BPK 142 Lecture Notes - Altitude Training, Acclimatization, Cardiac Output
SchoolSimon Fraser University
DepartmentBiomedical Physio & Kines
Course CodeBPK 142
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Altitude and Performance 1
1. How does it seem that exercise is more tiring at altitude than at sea level?
2. How is the physical environment changed at altitude?
3. How does the body respond to reduced oxygen pressures (hypoxia)?
4. Why is maximal exercise reduced at altitude?
5. Will a person adapt to altitude after a period of time?
6. Will training at altitude be beneficial to performance on returning to sea level?
PO2 = partial pressure of oxygen; measures how well your lungs bring oxygen into your bloodstream
Ambient air = untreated air
Oxyhemoglobin dissociation curve = a mathematical relationship, that is viewed as a graph, showing the amount
of oxygen that combines with hemoglobin as a function of the partial pressure of oxygen
Acclimatized = adaptation to a new climate (such as temperature, altitude, etc)
Hypoxia = deficiency in the amount of oxygen reaching the tissues
2,3 DPG = present in RBC; binds with greater affinity to deoxygenated hemoglobin than it does to oxygenated
Medium = 5000 - 10,000 feet = we are concerned with this altitude in relation to athletics
High = >10,000 feet = over 40 million people live/work between 10,000-18,000 feet (3048m – 5486m)
Barometric (air) pressure decreases when altitude increases. (i.e., as the weight of the column of air above the
point of measurement decreases).
The chemical composition is the same up to 20,000m
PO2 in dry ambient air @ sea level = .209 x 760 mm Hg = 160 mm Hg
PO2 in dry ambient air @ 10,000 feet = .209 x 510 mm Hg = 107 mm Hg
PO2 in dry ambient air @ summit of Mt Everest (29,028 ft) = .209 x 250 mm Hg = 52 mm Hg
Oxyhemoglobin dissociation curve – minimal change in percent saturation of hemoglobin is observed with
decreasing PO2 until 10,000 ft. Measurable negative effects on VO2MAX have been seen as low as 4000 ft.
Critical alveolar PO2 when an unacclimatized person loses consciousness within a few minutes during acute
exposure to hypoxia occurs at 23,000 ft.
Decreased air density decreased external air resistance external work decreased at altitude in
sprint-type activities (high velocities) + less air resistance.
Temperature decreases linearly by 6.5OC per 1000m or 2OC per 1000ft.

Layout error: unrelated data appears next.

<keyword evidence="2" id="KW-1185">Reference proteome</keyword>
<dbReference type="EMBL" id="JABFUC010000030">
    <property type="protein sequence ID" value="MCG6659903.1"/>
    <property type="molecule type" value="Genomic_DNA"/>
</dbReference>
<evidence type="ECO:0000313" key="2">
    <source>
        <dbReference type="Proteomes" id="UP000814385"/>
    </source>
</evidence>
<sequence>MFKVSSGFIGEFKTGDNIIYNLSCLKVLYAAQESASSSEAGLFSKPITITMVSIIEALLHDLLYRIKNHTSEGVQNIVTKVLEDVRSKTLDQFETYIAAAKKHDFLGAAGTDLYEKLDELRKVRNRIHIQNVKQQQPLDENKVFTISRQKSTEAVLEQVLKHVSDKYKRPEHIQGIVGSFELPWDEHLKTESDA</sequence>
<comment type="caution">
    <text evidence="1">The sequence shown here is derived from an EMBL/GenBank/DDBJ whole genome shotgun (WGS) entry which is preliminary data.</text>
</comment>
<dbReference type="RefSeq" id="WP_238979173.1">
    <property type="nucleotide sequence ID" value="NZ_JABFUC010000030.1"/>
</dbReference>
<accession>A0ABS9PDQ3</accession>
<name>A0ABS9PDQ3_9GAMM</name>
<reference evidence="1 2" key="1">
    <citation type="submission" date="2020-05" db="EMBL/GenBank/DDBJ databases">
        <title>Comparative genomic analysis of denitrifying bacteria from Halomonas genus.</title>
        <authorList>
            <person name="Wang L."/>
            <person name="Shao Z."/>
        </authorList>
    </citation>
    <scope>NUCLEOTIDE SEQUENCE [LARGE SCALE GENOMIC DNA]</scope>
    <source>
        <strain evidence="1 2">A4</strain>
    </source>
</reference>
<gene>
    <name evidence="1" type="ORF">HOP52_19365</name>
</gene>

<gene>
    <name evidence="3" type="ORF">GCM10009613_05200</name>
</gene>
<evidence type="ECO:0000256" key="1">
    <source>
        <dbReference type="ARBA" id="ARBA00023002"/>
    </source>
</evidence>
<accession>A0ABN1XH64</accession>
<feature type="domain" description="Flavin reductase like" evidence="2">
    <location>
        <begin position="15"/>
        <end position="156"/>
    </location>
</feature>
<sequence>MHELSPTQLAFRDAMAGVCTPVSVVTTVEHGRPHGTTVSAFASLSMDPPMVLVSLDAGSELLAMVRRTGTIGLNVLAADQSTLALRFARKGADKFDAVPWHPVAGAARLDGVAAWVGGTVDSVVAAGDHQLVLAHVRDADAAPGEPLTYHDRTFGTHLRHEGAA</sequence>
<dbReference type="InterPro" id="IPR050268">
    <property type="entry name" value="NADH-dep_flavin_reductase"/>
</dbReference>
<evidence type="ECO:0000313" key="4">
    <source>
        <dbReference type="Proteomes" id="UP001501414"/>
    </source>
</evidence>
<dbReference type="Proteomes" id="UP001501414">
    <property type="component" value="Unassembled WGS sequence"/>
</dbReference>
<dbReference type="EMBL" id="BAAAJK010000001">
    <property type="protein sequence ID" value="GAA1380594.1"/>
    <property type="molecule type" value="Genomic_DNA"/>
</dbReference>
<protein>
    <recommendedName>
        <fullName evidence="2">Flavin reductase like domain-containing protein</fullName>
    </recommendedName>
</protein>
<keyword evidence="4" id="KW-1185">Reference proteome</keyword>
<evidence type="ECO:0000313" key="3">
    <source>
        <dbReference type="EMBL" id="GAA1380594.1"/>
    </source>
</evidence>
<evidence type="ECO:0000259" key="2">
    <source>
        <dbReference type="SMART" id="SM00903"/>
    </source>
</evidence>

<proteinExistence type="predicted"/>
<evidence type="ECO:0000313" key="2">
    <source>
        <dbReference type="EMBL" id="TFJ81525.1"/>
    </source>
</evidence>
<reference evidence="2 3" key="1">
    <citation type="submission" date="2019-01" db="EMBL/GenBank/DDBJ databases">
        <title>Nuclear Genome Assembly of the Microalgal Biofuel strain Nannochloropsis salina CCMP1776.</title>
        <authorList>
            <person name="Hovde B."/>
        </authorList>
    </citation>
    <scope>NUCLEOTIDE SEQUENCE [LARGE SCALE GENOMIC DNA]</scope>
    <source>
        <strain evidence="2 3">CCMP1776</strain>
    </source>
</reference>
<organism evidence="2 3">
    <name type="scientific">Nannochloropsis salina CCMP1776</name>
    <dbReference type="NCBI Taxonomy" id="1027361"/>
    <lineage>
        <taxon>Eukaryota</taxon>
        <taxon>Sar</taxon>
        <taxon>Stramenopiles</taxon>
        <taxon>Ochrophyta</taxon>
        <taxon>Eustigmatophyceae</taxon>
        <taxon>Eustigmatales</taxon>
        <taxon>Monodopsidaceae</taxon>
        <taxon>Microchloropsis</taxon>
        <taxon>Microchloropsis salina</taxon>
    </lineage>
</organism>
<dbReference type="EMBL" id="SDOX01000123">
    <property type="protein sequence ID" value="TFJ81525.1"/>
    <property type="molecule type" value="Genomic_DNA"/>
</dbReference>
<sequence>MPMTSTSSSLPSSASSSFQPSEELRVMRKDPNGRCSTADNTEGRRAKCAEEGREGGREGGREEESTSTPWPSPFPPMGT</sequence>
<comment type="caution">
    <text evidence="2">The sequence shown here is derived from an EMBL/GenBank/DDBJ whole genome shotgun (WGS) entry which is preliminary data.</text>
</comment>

Increasing altitude = increasingly dry air water loss via respiratory tract higher at high altitudes
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Altitude and Performance 2
Solar radiation = UV radiation more intense at higher altitudes sunburn and snow blindness
Force of gravity decreased with distance from earth’s center
Immediate and Longer Adjustments to Altitude Hypoxia
At rest, the Fick equation states that O2 uptake equals cardiac output times the arterial-mixed venous O2 content
difference. This is expressed as: VO2 = (HR x SV) x (CaO2 – CVO2)
VO2 = oxygen uptake, SV = stroke volume, HR = heart rate, CaO2 = arterial O2 content, CVO2 = venous O2 content
Increase altitude decrease CaO2
o To compensate, cardiac output initially increases for rest + submaximum exercise due to increase in HR
o During the 1st week at the higher altitude, cardiac output falls to or below sea level values for the
same VO2 but there is a progressive increase in O2 extraction
More efficient O2 delivery
Most important long-term (~2 weeks) adaptation to altitude = increase in the blood’s O2 carrying capacity
[Hemoglobin] starts increasing during the first 2 days at altitude due to a decrease in plasma volume and
an increase in RBC production by bone marrow.
o These haematological changes are dependent on adequate iron intake.
Women need more than men due to menstruation.
High altitude natives and well-acclimatized individuals, [hemoglobin] may be up to 50% above normal!
Left shift (high affinity for O
Right shift (low affinity for O
pH (Bohr effect)
Increase (alkalosis) Decrease (acidosis)
Concentration of 2,3 DPG within RBC increases shift O2 dissociation curve to right unload more O2 at tissues
for a given capillary PO2.
Even after several months of acclimatization, VO2MAX still remains remarkably below sea-level values.
Decreased alveolar PO2 decreased arterial PO2 stimulation of aortic & carotid chemoreceptors increase
in ventilation increase in PAO2 and PaO2 hyperventilation decreased PACO2 and PaCO2 increase in blood
pH (respiratory alkalosis) plasma bicarbonate levels decrease during first 2 days because kidneys excrete excess
HCO3 to compensate pH
After the acid-base balance is corrected, hyperventilation persists during acclimatization.
Within a week at high altitude, a new level or VE is attained (40-100% above sea level values).
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